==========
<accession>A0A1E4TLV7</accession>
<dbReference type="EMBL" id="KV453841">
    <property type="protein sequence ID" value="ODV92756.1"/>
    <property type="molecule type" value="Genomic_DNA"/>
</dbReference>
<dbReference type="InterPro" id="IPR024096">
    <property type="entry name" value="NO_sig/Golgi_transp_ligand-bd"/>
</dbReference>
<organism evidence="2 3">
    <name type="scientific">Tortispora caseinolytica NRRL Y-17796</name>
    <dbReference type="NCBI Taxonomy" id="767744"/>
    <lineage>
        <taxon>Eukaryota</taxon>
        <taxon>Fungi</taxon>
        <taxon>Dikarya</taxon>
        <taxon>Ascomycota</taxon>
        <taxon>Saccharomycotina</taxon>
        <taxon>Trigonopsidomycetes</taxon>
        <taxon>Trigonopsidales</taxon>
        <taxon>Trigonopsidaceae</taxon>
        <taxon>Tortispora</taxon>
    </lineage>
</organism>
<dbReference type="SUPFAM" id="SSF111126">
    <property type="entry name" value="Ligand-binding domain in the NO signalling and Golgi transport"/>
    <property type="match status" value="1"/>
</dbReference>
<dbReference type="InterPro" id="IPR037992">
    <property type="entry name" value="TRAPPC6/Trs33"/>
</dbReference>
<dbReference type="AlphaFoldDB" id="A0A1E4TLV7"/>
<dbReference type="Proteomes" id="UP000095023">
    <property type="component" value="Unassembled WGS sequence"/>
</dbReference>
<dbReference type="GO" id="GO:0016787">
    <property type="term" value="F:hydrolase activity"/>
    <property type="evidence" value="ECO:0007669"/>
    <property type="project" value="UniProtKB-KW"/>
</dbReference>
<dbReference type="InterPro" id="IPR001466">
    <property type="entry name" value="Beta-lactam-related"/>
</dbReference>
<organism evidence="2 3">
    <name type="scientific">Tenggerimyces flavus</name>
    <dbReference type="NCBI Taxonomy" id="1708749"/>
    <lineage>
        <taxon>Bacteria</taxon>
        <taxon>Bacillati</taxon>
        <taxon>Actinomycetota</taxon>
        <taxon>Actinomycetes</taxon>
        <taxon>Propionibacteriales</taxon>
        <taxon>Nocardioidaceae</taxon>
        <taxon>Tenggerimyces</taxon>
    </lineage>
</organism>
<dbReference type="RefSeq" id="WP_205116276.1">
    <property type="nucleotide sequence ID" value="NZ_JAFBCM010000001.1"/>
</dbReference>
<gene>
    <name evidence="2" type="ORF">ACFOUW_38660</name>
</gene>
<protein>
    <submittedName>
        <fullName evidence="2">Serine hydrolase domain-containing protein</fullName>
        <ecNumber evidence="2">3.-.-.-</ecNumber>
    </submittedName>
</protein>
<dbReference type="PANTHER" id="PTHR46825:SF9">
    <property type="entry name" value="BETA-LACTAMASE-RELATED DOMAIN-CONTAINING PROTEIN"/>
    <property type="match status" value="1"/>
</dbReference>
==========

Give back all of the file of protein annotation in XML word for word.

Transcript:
<accession>A0A1E4TLV7</accession>
<dbReference type="EMBL" id="KV453841">
    <property type="protein sequence ID" value="ODV92756.1"/>
    <property type="molecule type" value="Genomic_DNA"/>
</dbReference>
<dbReference type="InterPro" id="IPR024096">
    <property type="entry name" value="NO_sig/Golgi_transp_ligand-bd"/>
</dbReference>
<organism evidence="2 3">
    <name type="scientific">Tortispora caseinolytica NRRL Y-17796</name>
    <dbReference type="NCBI Taxonomy" id="767744"/>
    <lineage>
        <taxon>Eukaryota</taxon>
        <taxon>Fungi</taxon>
        <taxon>Dikarya</taxon>
        <taxon>Ascomycota</taxon>
        <taxon>Saccharomycotina</taxon>
        <taxon>Trigonopsidomycetes</taxon>
        <taxon>Trigonopsidales</taxon>
        <taxon>Trigonopsidaceae</taxon>
        <taxon>Tortispora</taxon>
    </lineage>
</organism>
<dbReference type="SUPFAM" id="SSF111126">
    <property type="entry name" value="Ligand-binding domain in the NO signalling and Golgi transport"/>
    <property type="match status" value="1"/>
</dbReference>
<dbReference type="InterPro" id="IPR037992">
    <property type="entry name" value="TRAPPC6/Trs33"/>
</dbReference>
<dbReference type="AlphaFoldDB" id="A0A1E4TLV7"/>
<dbReference type="Proteomes" id="UP000095023">
    <property type="component" value="Unassembled WGS sequence"/>
</dbReference>
<dbReference type="GO" id="GO:0016787">
    <property type="term" value="F:hydrolase activity"/>
    <property type="evidence" value="ECO:0007669"/>
    <property type="project" value="UniProtKB-KW"/>
</dbReference>
<dbReference type="InterPro" id="IPR001466">
    <property type="entry name" value="Beta-lactam-related"/>
</dbReference>
<organism evidence="2 3">
    <name type="scientific">Tenggerimyces flavus</name>
    <dbReference type="NCBI Taxonomy" id="1708749"/>
    <lineage>
        <taxon>Bacteria</taxon>
        <taxon>Bacillati</taxon>
        <taxon>Actinomycetota</taxon>
        <taxon>Actinomycetes</taxon>
        <taxon>Propionibacteriales</taxon>
        <taxon>Nocardioidaceae</taxon>
        <taxon>Tenggerimyces</taxon>
    </lineage>
</organism>
<dbReference type="RefSeq" id="WP_205116276.1">
    <property type="nucleotide sequence ID" value="NZ_JAFBCM010000001.1"/>
</dbReference>
<gene>
    <name evidence="2" type="ORF">ACFOUW_38660</name>
</gene>
<protein>
    <submittedName>
        <fullName evidence="2">Serine hydrolase domain-containing protein</fullName>
        <ecNumber evidence="2">3.-.-.-</ecNumber>
    </submittedName>
</protein>
<dbReference type="PANTHER" id="PTHR46825:SF9">
    <property type="entry name" value="BETA-LACTAMASE-RELATED DOMAIN-CONTAINING PROTEIN"/>
    <property type="match status" value="1"/>
</dbReference>